Coworking spaces are the beating heart of local economies


To celebrate #EuropeanCoWorking Day on 10th May 2023, we hosted a London Coworking Assembly Breakfast at LentaSpace at Coppergate House in Spitalfields to explore ‘Why are coworking spaces the beating heart of your local economy?’. The panel of experts – Karen West-Whylie (CEO of Barking Enterprise Centre – BEC), Vibushan Thirukumar (Co-Founder of Oru Space) and Dale Thomson (Consultant at The Granville – South Kilburn Trust and formerly of Islington Council) –  was moderated by Caterina Maiolini.

Here are our key takeaways:

The panel were in agreement that coworking spaces – with the right ethos and leadership – add financial and social value to their communities, creating a tool for rejuvenation.

They first considered the relative value of large employers and coworking spaces in terms of job creation.  Formerly a centre of UK car manufacturing, Karen West-Whylie share that Barking and Dagenham had been in a state of decline ten years ago, a fate similar to many ex-manufacturing centres in the UK. Whilst the local council have brought in new industries to replace it – with the three London Markets moving into the area nest year alongside the creation of a new film studio – the three coworking spaces run by BEC have created a space to stimulate and support small business, creativity and entrepreneurship for local people.  “As an operation, we are providing business owners with the tools and skills to grow, we’re supporting our local people to take the step up to work with, inside and alongside global brands and businesses.”

Not only has this created jobs for local people, it has also started to rejuvenate the high street, creating a “mixed economy”, as Karen terms it, with the workspace users creating more footfall in local shops and supporting their growth to ensure that the reinvigoration does not just deliver a homogenous row of chains.

Speaking with his former Council hat on, Dale explained “Councils naturally tend to work in silos, the property, planning and employment team all need to come together to find solutions”. Coworking offers such a domino effect for local communities, having a space on the high street, brings people to the high street where they will spend in local shops, creating an affordable space makes it easier for an entrepreneur to start; once they grow they can employ someone locally too. With more people hybrid working and being attracted to move out of London, a vibrant independent high street is a positive draw and coworking can create that, with local council support.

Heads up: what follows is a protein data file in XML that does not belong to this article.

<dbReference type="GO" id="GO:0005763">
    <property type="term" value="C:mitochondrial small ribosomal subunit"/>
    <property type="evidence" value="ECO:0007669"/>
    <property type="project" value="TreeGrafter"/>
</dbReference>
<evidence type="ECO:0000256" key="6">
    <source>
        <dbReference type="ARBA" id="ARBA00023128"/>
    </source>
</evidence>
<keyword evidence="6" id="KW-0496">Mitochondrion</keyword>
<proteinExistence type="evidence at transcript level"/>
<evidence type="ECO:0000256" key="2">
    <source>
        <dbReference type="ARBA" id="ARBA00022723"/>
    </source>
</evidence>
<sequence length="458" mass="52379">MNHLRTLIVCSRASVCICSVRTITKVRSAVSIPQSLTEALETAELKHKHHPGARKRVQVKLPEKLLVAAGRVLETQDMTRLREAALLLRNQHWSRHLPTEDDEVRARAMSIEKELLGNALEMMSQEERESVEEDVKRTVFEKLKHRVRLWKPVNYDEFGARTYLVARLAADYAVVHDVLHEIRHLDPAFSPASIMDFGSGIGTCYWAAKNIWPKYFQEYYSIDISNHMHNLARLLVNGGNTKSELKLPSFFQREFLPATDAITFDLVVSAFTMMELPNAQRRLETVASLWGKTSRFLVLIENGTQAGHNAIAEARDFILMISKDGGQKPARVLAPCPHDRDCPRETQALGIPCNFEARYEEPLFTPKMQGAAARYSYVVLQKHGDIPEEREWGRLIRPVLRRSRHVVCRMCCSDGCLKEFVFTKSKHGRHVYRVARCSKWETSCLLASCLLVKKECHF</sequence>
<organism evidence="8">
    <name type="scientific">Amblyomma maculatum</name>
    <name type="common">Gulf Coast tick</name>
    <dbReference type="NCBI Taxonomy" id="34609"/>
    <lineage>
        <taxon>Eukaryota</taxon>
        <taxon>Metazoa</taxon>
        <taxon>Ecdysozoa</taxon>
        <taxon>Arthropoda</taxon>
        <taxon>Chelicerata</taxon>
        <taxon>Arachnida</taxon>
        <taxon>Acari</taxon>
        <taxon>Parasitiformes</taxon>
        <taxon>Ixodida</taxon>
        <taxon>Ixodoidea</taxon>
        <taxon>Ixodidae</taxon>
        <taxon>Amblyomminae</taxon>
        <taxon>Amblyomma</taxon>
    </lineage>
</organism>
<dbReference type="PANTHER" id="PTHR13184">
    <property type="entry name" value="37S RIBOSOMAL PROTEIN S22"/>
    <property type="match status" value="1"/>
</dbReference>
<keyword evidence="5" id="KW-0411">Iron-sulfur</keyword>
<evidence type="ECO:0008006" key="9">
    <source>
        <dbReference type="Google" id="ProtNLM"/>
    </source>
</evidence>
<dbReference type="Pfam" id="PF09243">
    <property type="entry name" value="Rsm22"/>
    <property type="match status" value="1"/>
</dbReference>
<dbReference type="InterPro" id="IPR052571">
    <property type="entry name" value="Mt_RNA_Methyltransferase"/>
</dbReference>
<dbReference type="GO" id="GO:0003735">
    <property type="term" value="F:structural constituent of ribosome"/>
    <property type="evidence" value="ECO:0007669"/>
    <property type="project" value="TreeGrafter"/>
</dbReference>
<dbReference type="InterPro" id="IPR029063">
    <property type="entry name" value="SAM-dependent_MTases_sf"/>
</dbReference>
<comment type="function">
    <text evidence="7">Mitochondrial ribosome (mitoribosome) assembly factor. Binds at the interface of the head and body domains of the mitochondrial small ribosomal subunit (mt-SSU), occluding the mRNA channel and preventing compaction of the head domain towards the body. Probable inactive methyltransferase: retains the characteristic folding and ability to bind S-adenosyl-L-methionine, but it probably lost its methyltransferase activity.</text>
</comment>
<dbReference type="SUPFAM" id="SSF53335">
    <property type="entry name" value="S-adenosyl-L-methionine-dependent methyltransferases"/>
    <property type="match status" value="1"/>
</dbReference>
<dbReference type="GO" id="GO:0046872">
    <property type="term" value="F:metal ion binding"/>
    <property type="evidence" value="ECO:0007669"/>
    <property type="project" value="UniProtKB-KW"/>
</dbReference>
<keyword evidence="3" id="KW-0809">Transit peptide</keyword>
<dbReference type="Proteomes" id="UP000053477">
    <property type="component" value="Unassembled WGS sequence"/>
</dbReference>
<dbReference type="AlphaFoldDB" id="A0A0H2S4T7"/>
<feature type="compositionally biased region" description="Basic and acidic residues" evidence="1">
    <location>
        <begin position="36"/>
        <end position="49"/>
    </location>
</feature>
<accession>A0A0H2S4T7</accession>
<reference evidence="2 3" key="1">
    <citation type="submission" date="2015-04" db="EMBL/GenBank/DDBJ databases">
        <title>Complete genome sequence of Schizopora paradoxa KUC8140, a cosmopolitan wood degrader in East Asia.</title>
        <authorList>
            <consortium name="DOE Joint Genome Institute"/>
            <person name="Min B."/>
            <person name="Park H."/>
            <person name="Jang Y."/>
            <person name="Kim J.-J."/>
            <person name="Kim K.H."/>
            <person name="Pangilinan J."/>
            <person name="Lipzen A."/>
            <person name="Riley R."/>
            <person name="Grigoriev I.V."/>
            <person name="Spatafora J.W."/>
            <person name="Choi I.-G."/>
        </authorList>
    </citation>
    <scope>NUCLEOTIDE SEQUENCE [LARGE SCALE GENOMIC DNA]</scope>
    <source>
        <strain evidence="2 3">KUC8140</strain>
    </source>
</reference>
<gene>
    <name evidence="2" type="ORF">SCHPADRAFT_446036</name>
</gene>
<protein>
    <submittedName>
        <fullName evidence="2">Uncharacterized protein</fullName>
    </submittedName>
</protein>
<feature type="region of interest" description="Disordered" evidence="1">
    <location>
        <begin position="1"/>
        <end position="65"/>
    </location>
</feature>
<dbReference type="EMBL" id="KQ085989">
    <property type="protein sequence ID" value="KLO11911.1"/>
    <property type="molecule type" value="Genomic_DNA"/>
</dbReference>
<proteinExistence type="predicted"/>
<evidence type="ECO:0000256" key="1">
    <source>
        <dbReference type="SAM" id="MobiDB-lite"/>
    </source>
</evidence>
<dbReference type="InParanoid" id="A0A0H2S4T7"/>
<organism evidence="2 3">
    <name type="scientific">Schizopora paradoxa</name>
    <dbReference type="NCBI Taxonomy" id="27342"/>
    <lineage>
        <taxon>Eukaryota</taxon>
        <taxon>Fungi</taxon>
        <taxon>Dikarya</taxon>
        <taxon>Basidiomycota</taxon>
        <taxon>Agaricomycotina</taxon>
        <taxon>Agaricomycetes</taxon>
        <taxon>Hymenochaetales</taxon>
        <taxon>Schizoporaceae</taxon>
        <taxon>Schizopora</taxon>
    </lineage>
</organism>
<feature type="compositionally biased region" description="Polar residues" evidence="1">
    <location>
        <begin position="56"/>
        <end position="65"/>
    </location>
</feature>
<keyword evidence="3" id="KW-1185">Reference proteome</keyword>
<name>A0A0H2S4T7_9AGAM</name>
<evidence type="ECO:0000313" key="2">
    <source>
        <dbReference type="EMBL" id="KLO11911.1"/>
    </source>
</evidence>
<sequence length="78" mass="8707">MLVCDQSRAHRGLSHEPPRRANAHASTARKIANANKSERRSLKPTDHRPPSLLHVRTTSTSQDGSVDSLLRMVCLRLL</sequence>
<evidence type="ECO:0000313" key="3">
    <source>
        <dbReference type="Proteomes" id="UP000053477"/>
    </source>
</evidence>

Vibushan, founder of Oru Space which has a space in West Dulwich, and a second opening in Sutton (both launched in conjunction with the respective councils) explains, “We’re on the high street so we bring a blend of coworking, hospitality and wellness. We have tattoo artists, psychotherapists, acupuncturists and yoga teachers offering classes using the space, each bringing in customers – some of whom join to use the coworking space. It’s its own ecosystem – we see cross-pollination within the space itself but also  see as a part of fending off the real loss of the independent business on the high street.  We’re also really excited to work outside of London because of the opportunity to grow and also unlock local potential.

The pandemic has fast forwarded the future of work; the flexible workspace and coworking offer has exploded. Enabling not just solopreneurs and small businesses, but corporations too to use spaces to offer a better workplace culture. Jon Seal, our MD, explains “Employers are thinking differently, and technology is enabling businesses to thrive as you don’t need to be in a capital city to start or grow a business. Councils are shifting their thinking and using coworking as a tool to support the local economy, rejuvenate the high street and diversify employment opportunities. We can see the transformation impact already in places from Matlock to Margate, where people are working closer to home and using their local facilities and retailers much more.

To watch the discussion, you can catch up here.



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